Tag Archives: Apostle Peter

Hidden treasure

The discovery of hidden treasure is fairly common in and near ancient sites. Individuals may not have a bank account, but they keep the funds they have stored in what they consider a safe place.

The photo below shows a clay jar with a hoard of silver coins displayed in the Samsun (Turkey) Archaeological Museum. These coins date from the Roman Imperial Period (69-79 A.D. and 238/244 A.D.). The earliest coins are not far removed from the time of the delivery of Peter’s Epistles to saints in Pontus and other Roman provinces (1 Peter 1:1). For more information about the delivery of Peter’s Epistles, see here.

For more information about the museum, check here and here.

Hoard of Roman coins displayed in Samsun Archaeological Museum. Photo by Ferrell Jenkins.

Roman coins displayed in Samsun Archaeological Museum. Photo by Ferrell Jenkins.

Photos such as this remind us of several Biblical passages. For today, consider Paul’s instruction to Timothy regarding what he was to teach those who set their hope on the uncertainty of riches.

 17 As for the rich in this present age, charge them not to be haughty, nor to set their hopes on the uncertainty of riches, but on God, who richly provides us with everything to enjoy.
18 They are to do good, to be rich in good works, to be generous and ready to share,
19 thus storing up treasure for themselves as a good foundation for the future, so that they may take hold of that which is truly life. (1 Timothy 6:17-19 ESV)

Speaking at Florida College Annual Lectures

Tuesday morning at 10 a.m. I am scheduled to present an illustrated lecture on Biblical Coastal Towns of Turkey in Puckett Auditorium at the Florida College Annual Lectures. Normally in these sessions, in which I have participated in for many years, I present material on lesser-visited places that are important to Bible study.

There are several important coastal towns in Turkey that are mentioned in the Bible, mostly in connection with the journeys of Paul. These include Troas, Assos, Ephesus, Miletus, Patara, Myra, Attalia, Perga, and Seleucia. I have chosen to discuss two Black Sea cities (Sinope and Samsun) that are related to the discussion of the route of delivery of the Epistles of Peter, and to two cities on the Mediterranean Sea (Patara and Myra). I was able to visit all of these cities during the past year.

The photo below was made a few miles east of Sinope along the Black Sea (ancient Euxine). The territory is mountainous and the road is often far enough inland that the sea is not visible. Here the road runs along the sea, but still considerably above it. To the south, the mountains are much higher.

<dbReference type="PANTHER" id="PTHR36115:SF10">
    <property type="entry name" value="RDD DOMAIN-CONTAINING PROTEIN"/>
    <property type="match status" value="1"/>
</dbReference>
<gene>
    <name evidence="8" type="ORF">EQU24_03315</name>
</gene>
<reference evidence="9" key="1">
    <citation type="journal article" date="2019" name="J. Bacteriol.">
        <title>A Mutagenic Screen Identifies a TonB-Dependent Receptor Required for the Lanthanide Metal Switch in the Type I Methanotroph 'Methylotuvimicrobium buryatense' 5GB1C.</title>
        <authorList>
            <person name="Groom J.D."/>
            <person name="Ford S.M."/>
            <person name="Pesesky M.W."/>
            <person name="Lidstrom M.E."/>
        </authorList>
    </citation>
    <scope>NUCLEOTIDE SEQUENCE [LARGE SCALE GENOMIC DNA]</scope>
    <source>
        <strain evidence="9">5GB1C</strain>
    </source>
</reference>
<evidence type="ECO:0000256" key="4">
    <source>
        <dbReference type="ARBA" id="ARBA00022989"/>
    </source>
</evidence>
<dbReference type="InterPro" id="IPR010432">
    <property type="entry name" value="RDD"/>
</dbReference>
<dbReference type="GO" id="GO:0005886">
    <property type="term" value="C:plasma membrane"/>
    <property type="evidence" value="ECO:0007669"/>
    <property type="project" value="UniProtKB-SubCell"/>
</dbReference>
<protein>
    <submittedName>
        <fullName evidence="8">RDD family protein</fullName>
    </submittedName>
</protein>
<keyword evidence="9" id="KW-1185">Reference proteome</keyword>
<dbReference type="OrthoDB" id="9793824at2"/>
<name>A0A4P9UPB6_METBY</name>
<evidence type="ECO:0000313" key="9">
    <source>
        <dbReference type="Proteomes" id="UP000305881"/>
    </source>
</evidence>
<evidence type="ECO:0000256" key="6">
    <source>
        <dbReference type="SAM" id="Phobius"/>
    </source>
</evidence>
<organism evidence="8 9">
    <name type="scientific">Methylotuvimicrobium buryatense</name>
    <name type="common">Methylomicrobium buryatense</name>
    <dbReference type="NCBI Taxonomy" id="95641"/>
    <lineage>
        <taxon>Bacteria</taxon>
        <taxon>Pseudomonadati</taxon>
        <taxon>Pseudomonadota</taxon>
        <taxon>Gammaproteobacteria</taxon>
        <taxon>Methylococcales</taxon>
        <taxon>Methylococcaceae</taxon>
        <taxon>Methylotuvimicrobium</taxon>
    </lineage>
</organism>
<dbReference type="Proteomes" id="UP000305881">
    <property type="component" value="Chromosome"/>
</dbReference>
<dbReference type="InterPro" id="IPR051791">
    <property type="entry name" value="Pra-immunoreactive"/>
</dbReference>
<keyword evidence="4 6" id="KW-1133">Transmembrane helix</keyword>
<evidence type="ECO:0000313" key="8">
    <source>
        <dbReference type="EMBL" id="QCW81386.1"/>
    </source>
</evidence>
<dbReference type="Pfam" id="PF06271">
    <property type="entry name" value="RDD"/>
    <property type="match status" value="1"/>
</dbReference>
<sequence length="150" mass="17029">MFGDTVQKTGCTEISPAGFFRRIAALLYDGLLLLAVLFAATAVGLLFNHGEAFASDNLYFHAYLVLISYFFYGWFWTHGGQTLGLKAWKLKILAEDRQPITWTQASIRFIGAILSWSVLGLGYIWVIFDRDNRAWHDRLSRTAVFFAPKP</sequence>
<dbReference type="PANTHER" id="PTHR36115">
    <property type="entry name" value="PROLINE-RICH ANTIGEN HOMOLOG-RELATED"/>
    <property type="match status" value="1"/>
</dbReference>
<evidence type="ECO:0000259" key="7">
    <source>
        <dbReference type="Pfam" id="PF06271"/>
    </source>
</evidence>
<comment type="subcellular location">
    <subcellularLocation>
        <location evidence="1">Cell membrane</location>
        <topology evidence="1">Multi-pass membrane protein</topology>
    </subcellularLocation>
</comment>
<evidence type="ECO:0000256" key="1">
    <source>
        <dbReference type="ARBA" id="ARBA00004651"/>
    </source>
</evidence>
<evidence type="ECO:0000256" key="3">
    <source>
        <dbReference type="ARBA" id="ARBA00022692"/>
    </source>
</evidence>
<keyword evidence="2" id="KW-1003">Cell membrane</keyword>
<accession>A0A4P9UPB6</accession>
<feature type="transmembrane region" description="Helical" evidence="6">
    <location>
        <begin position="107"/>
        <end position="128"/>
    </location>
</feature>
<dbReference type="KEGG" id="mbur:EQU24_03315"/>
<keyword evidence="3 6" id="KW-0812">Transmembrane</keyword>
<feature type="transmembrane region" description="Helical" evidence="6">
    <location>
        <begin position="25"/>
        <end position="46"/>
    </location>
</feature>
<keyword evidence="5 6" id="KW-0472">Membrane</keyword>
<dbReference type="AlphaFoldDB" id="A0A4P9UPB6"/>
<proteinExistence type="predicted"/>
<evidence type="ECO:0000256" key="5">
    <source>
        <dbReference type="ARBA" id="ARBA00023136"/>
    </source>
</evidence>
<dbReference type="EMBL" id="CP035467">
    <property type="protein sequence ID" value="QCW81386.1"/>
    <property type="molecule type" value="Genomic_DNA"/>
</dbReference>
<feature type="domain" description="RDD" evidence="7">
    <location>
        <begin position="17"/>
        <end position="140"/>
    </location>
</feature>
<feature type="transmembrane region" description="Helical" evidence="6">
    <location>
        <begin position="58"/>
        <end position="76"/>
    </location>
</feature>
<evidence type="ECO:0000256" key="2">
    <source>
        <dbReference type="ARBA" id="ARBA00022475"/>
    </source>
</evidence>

Sheep on the road east of Sinope, above the Black Sea. Photo by Ferrell Jenkins.

Sheep on the road east of Sinope, above the Black Sea. Photo by Ferrell Jenkins.

Acts 10 — Photo Illustrations

Joppa (Yafo, Jaffa) is about 35 miles northwest of Jerusalem on the coast of the Mediterranean Sea. Yafo is on the south side of Tel Aviv.

Joppa has a history dating back to the 15th century B.C. when it is mentioned in the town lists of Pharaoh Thutmose III.

In this post I will limit my comments to some of the significant events of the Book of Acts related to Joppa.

  • Tabitha (Dorcas) lived in Joppa. When she died the disciples sent for Peter who was a Lydda. He came to Joppa and raised Dorcas (Acts 9:36-42). (Acts 10:6).
  • Peter stayed many days in Joppa with Simon the tanner (Acts 9:43). His house was by the sea (Acts 10:6). A house near the port is shown as the house of Simon, but there is no way to know this with certainty.
  • Peter received the housetop vision and learned that he was to go to Caesarea to preach the gospel to the Gentiles at the house of the Roman centurion Cornelius (Acts 10:23).

On one of the narrow streets of Joppa is a fairly modern house identified as the House of Simon the Tanner. Directly behind the house stands the lighthouse standing watch over the harbor. We take claims like this one with a grain of salt. But I often tell members of my tour groups, “It may not have been here, but it was not far from here.”

The traditional house of Simon the Tanner at Joppa. Photo by Ferrell Jenkins.

The traditional house of Simon the Tanner at Joppa. Photo by Ferrell Jenkins.

At least some houses during Bible times were build with a flat roof which could serve some practical uses. In the case of Peter it provided a good place to pray and to fall into a trance.

Could there be an “Internet Use Disorder”?